Routt County commissioners have strong words for city about URA plan |

Routt County commissioners have strong words for city about URA plan

A message opposing urban renewal authorities was on the back window of a vehicle parked outside of the downtown courthouse in Steamboat Springs when city staff met with the Routt County Commissioners to discuss an urban renewal plan earlier this year.
Scott Franz

— A proposal to use tax increment financing to fund downtown infrastructure improvements in Steamboat Springs continues to catch heavy flack from local county commissioners, school board members and some community members.

During a brief meeting with city staff on Tuesday about the urban renewal plan, Routt County commissioners offered some of their sharpest criticism to date of tax increment financing by labeling the funding mechanism “crony capitalism” and a “scam.”

At the conclusion of the meeting, they sent another letter to the Steamboat Springs City Council to air their concerns.

The council is set to vote on the urban renewal plan next week after a public hearing.

“Along with other entities, we have expressed our objections to the designation of downtown Steamboat as blighted, we question the supposition that growth will not occur without these improvements, and we disapprove of the URA capturing the incremental tax that will be immediately realized upon the conversion of public buildings to private ownership as well as previously planned development,” the commissioners wrote.

At the meeting, commissioners urged the Steamboat Springs City Council to adhere to a new state law if it decides to move forward with tax increment financing.

The law, signed by Gov. John Hickenlooper late last month, will ultimately give counties, school districts and other taxing entities more of a say in how municipalities spend tax dollars on urban renewal projects.

City council members could potentially enact a new URA plan as soon as next week and not have it be subject to some parts of the new law because it does not take effect until next year.

After Jan. 1, any new urban renewal authority will be required to have representation on its board from an elected school board member, a board member of a special taxing district and a board member appointed by the county commissioners.

The bill also requires cities to negotiate with other taxing entities over the proportion of sales and property tax increment that is dedicated to urban renewal projects.

County Commissioner Tim Corrigan said if the council agrees to abide by the new law, it will give the county a seat at the table and give the city “a better product.”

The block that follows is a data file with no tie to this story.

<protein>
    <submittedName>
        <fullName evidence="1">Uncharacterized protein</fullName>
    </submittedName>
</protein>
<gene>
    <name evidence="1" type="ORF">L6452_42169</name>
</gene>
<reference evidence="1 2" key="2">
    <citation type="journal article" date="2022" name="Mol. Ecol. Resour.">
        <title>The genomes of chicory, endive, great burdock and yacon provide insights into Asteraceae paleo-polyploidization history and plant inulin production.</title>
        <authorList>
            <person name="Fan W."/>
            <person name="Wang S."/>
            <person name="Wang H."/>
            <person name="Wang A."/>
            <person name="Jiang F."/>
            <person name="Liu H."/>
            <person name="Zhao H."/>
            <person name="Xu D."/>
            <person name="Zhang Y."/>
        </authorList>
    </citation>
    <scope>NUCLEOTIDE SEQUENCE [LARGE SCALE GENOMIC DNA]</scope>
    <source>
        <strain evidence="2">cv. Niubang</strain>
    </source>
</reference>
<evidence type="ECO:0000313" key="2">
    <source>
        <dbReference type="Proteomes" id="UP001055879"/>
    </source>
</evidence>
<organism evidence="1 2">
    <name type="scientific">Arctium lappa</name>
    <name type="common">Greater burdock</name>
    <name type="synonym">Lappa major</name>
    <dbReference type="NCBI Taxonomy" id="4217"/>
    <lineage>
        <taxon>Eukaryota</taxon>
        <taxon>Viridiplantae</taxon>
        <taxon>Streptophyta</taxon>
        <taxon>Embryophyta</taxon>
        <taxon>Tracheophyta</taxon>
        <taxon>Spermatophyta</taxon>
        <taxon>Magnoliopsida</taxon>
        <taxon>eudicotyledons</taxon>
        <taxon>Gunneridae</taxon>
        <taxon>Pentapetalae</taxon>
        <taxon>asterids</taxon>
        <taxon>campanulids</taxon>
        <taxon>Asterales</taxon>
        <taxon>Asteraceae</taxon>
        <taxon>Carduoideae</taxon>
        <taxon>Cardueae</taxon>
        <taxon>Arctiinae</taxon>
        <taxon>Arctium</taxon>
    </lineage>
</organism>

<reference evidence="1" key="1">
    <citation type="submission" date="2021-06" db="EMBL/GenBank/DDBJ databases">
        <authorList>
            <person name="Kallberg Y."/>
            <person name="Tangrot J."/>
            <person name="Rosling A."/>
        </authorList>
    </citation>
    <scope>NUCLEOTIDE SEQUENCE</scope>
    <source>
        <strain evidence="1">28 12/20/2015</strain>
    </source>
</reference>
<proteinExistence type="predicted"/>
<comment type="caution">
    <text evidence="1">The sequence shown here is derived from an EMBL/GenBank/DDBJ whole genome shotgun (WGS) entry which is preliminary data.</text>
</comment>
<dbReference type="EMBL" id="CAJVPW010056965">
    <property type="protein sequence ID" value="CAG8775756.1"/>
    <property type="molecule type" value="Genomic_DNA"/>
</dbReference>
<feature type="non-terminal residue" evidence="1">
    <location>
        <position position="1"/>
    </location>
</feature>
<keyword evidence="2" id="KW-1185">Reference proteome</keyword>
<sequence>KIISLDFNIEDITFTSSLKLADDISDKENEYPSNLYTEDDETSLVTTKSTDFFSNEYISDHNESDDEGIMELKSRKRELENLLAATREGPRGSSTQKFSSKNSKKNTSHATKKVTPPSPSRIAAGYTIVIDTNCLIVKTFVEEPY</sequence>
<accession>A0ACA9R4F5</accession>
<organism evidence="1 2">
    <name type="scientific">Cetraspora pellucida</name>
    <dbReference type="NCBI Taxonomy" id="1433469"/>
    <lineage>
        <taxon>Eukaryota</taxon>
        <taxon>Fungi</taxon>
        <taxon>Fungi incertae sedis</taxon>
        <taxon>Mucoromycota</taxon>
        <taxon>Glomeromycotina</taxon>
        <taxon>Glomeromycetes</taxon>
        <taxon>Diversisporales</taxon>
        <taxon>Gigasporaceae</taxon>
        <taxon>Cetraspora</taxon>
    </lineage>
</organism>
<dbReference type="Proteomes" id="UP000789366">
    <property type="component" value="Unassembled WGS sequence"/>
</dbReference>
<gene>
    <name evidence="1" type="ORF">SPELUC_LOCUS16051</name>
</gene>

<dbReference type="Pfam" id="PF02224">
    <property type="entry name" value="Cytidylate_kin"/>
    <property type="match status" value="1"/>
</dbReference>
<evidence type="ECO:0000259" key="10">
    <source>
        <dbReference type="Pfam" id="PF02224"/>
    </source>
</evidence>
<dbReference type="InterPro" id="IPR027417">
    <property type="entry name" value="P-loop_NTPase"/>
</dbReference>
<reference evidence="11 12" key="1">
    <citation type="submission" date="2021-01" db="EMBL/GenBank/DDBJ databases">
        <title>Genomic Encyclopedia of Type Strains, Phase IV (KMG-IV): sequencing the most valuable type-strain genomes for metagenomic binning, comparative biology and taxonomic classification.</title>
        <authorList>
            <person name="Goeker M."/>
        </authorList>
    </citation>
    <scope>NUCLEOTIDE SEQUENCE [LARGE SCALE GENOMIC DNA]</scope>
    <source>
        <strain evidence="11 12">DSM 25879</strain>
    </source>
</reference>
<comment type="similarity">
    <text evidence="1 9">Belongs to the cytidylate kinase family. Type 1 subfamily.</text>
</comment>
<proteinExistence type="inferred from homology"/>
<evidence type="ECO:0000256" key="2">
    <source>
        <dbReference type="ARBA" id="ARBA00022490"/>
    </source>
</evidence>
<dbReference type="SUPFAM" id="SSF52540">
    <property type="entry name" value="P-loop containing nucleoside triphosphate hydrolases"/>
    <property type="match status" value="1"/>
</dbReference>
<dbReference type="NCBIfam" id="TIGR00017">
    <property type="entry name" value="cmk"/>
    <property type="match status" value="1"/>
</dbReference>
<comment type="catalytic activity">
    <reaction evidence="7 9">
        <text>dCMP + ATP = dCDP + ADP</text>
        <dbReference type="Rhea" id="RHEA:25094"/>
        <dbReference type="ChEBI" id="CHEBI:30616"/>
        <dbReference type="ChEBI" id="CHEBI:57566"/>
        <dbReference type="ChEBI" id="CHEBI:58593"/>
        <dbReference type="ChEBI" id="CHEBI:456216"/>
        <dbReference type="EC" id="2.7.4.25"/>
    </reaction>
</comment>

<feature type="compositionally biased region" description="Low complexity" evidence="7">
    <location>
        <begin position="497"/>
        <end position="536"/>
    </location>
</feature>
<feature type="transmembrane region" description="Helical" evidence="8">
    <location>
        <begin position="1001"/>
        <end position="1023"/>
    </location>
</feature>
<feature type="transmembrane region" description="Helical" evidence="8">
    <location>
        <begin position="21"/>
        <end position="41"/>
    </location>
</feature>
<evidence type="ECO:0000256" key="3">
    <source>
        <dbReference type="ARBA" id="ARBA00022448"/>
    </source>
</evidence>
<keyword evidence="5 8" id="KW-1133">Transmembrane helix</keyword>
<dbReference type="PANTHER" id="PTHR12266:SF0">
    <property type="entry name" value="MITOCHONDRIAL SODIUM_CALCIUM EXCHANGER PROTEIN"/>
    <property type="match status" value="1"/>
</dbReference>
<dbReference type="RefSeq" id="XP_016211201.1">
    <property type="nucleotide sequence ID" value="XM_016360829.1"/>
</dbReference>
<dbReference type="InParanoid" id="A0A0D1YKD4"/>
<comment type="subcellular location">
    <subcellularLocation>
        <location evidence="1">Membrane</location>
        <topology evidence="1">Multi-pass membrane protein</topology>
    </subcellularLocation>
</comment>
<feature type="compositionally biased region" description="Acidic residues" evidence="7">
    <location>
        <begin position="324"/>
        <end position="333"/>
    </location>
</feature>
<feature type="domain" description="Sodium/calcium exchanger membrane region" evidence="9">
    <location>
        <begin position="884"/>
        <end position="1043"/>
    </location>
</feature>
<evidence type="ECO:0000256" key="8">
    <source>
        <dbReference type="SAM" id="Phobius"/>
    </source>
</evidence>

Commissioner Doug Monger labeled tax increment financing a “scam” and a “shell game.” He said its use could damage current and future intergovernmental agreements between the city and the county.

“We want to have partners I can trust, and I want to have people I can feel won’t stab me in the back when I turn around,” Monger said. “This isn’t urban renewal. This is a scam of stealing someone’s money.”

Commissioner Cari Hermacinski said the city council that approved the city’s first urban renewal plan area in 2004 acknowledged the use of tax increment financing could harm other taxing entities, but she hasn’t heard that from the current council.

She called the use of tax increment financing “crony capitalism.”

A message posted on the back window of a vehicle parked outside the downtown courthouse where Tuesday’s meeting took place claimed the URA proposal would “take money from our schools.”

An assortment of anti-URA fliers have also popped up at recent city council meetings.

In recent months, the city council has heard mixed opinions from members of the public regarding the urban renewal plan.

Several prominent members of the business community have backed the plan, saying it will benefit the entire community.

Some council members and community members have also contested the belief of some community members and school board members that the use of tax increment financing would hurt local schools by redirecting property tax revenue to the urban renewal projects.

“We’re not decimating the schools,” city council member Walter Magill said in April when the council scheduled the upcoming URA vote. “If we do this, we’re doing this with the idea it’s going to help the schools…To come down here and say the sky is falling for the schools because we’re contemplating a URA, that’s just not true.”

The public will have a chance to weigh in again Tuesday night just before the council considers approving a downtown urban renewal plan.

The hearing comes after recent meetings city staff has had with the county and the school district to further discuss the potential impact of tax increment financing.

“Bottom line, we feel like we’re a partner in the community, and the last thing we want to be is the bully,” City Manager Deb Hinsvark said after Tuesday’s meeting with the county commissioners. “That’s not where we want to be. We’re the city who really has an obligation to protect the city’s interests. That’s our obligation. But at the same time, we like the partnerships we’ve created with the county and the school district, and we want them to continue.”

To reach Scott Franz, call 970-871-4210, email or follow him on Twitter @ScottFranz10

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